What was Jesus’ last command? For us to go out and through baptism deliver the Holy Spirit to others, giving them the new birth and making them disciples.

    This is pretty cool stuff. 🙂

  16. Xenia says:

    Isn’t the Holy Spirit given at one’s Chrismation? Which happens directly after baptism? When one is anointed with oil and the priest says “Receive the Holy Spirit?”

    “Chrismation (sometimes called confirmation) is the holy mystery by which a baptized person is granted the gift of the Holy Spirit through anointing with oil. As baptism is a personal participation in the death and Resurrection of Christ, so chrismation is a personal participation in the coming of the Holy Spirit at Pentecost.”


  17. Duane Arnold says:


    You are quite right. In the Roman and Anglican rites, immediately after baptism one is anointed with oil and the priest says, “Receive the Holy Spirit”. In the ancient church, it was part of one rite. Through the high middle ages and into the Reformation, the rite was split into two distinct actions, leading some bodies to identify it with a later Confirmation. Most liturgical scholars, however, place it in the context of the baptismal rite.

  18. Steve says:

    Jean, you mentioned 3 elements: There are three elements required for a baptism: God’s Word, water and the Holy Spirit. Would you consider a fourth element to be faith? Without faith isn’t baptism invalid?

  19. em... again says:

    well, at least all agree that we must be ‘born again’…

    an interesting aside are the baptisms that preceded Jesus’ ministry, those of his cousin John… worth considering the why of those baptisms… to which Jesus himself submitted “to fulfill all righteousness” … there is the opening of heaven and God’s visible interaction and message
    some equate the Holy Spirit’s descending upon Jesus at that time with the “New Birth” …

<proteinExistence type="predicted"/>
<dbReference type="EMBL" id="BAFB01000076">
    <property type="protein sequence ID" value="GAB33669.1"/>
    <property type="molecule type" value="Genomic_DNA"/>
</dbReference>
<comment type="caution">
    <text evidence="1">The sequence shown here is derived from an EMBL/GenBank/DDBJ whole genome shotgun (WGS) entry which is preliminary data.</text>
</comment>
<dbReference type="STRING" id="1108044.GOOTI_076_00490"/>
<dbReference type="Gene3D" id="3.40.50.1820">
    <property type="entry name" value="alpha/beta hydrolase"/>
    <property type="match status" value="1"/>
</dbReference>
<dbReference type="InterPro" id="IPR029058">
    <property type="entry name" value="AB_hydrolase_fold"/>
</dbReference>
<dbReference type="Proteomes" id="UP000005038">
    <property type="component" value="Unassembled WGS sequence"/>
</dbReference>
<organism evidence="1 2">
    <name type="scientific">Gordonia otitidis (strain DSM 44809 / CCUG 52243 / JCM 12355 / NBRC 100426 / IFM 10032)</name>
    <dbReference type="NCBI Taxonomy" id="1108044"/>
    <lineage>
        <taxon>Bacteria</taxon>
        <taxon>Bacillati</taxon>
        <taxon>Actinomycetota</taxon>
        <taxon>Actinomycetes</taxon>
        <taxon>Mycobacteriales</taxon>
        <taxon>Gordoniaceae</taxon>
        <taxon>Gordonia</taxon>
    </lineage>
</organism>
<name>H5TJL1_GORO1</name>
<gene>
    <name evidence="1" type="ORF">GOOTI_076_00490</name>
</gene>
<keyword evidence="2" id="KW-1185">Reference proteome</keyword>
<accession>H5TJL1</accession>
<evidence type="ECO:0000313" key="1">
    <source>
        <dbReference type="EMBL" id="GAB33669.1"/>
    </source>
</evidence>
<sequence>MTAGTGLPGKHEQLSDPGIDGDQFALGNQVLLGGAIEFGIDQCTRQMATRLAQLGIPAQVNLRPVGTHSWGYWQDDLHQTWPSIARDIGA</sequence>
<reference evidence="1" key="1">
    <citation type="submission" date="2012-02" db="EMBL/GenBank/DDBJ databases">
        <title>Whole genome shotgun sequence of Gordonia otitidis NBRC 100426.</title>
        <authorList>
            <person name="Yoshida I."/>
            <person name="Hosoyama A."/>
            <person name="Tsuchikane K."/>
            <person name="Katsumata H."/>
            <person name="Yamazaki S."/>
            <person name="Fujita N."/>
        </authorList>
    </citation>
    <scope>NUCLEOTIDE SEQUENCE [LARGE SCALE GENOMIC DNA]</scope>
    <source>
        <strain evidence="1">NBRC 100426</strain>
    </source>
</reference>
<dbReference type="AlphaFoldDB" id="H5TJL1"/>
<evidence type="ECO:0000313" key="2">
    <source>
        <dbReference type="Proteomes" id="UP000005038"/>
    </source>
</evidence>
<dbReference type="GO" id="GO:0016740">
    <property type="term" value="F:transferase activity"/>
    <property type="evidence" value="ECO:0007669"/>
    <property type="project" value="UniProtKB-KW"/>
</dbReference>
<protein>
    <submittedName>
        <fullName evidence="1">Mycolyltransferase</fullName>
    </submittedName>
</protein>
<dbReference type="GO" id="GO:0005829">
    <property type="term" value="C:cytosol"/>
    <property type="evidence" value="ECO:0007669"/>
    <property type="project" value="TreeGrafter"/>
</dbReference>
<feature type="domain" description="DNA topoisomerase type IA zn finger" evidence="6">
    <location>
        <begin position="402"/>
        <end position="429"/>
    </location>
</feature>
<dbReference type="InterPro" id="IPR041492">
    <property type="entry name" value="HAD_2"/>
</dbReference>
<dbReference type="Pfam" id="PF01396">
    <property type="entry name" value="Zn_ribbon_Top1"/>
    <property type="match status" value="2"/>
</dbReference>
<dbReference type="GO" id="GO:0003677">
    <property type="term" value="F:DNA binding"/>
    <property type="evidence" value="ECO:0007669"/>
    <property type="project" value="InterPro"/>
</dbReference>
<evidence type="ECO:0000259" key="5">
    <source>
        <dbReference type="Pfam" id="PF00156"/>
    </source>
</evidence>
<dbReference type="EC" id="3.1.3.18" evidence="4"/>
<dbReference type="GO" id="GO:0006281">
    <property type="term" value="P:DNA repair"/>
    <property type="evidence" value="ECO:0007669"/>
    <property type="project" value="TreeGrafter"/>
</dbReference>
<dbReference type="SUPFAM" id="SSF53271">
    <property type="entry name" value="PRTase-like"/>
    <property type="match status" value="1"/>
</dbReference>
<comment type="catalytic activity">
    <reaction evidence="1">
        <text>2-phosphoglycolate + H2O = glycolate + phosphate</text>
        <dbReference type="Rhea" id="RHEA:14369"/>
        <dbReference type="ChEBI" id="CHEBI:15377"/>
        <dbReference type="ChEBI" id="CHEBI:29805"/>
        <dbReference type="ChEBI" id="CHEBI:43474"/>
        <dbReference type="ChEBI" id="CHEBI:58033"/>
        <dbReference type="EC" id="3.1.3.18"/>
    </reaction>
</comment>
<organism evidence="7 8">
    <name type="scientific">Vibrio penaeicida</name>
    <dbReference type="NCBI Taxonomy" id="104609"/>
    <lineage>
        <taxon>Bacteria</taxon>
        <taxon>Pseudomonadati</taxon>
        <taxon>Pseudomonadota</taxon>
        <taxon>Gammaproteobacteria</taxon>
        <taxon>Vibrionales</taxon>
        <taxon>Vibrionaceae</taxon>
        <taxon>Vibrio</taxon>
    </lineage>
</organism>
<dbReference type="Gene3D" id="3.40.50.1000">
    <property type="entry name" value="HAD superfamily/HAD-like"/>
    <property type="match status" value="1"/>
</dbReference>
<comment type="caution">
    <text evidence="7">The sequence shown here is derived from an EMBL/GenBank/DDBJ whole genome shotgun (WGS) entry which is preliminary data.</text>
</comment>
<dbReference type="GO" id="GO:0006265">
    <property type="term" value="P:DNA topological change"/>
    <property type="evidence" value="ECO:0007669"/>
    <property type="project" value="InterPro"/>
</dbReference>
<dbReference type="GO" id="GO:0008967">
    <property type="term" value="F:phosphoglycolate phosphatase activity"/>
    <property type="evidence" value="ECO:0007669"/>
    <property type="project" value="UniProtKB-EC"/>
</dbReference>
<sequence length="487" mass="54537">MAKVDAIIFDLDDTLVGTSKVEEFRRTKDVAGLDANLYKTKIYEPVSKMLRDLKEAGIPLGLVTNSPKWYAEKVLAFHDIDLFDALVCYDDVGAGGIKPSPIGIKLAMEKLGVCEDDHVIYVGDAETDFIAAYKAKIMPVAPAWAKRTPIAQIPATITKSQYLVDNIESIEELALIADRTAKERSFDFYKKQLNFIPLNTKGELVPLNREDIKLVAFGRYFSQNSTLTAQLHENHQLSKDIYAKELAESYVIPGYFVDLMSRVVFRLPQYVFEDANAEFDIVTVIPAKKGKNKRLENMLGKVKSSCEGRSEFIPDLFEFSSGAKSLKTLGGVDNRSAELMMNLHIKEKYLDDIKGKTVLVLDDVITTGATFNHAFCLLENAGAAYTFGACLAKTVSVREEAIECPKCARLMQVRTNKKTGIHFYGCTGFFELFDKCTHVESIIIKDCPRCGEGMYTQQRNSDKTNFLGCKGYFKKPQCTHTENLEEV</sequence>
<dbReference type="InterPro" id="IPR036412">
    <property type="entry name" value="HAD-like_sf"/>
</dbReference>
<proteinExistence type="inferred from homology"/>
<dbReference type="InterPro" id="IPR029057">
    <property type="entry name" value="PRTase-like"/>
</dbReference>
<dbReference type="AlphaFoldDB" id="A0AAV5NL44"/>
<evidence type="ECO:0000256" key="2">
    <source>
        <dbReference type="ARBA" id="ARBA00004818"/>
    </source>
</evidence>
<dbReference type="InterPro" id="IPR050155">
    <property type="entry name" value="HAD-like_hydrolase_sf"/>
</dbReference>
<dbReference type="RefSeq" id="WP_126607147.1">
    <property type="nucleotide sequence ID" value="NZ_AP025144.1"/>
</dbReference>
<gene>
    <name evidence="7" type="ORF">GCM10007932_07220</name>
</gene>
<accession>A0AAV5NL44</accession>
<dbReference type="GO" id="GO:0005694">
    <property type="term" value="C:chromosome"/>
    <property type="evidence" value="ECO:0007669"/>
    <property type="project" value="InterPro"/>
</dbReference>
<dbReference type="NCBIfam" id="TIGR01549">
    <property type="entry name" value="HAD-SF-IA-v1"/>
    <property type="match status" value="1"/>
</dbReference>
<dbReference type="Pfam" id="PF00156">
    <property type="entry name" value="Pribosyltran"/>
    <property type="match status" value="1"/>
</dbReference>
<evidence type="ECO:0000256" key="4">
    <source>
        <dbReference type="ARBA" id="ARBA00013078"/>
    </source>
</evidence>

i don’t, it makes far more sense to see our second birth as a literal new creation within our being, a spirit. After which we are body (dying flesh) eternal soul and spirit … this does not preclude the Holy Spirit’s special work at water baptism IMHO

    with the spirit warring with the flesh, we are somewhat sanctified schizophrenics 🙂

  20. Jean says:

    Hi Steve,

    Great question. “Faith” is a disposition of the heart which trusts in Christ. So, it is worked in us.

    It is written that “faith comes from hearing, and hearing through the word of Christ.” It also says that “no one can say ‘Jesus is Lord’ except in the Holy Spirit.”

    So, whether an adult who already has the Holy Spirit is baptized or an infant who does not yet have the Holy Spirit, baptism conveys the Holy Spirit through the Word which is added to the water, and the Holy Spirit either creates or strengthens faith.

    Baptism is totally consistent with sola fide in that we are justified by grace through faith alone in Christ alone. Baptism also is consistent with the doctrine of Divine monergism.

  21. Steve says:


    There is the faith of the individual being baptized and the faith of those that are preforming the ceremony. For an infant, the faith may not be there before the baptism but there is faith of the parents, the pastor performing the ceremony and the congregation witnessing it. If none of these folks had faith and were just going thru the motions, are you saying God would still use this sacrament to create faith where it didn’t exist before? I know this is an extreme hypothetical but no matter how you slice this, it does appear that faith is absolutely needed albeit still a gift just as is the water and the Word are as well.

  22. Jean says:

    Hi Steve,

    God makes the promise, so we trust that God is faithful to His Word and will accomplish what He promises. Our faith should always be in God’s Word.

    All the promises made in baptism come from God and are given directly to the baptized. Whether the pastor or parents are going through the motions or not is irrelevant, because they do not mediate God’s promises.

    I agree with your conclusion that faith is absolutely needed. It is needed at all times throughout our life, not just at some entry point. And as you said it is a gift, given by the Holy Spirit in and through God’s Word and Gospel.

    Therefore, in the great commission, Jesus does not command the disciples to make disciples by baptism alone, but by baptizing and “teaching them to observe all that I have commanded you.” Because of this last part, Lutherans do not typically baptize a person who (1) does not want to be baptized, or (2) is a baby of parents who are not willing to raise their baby in the faith.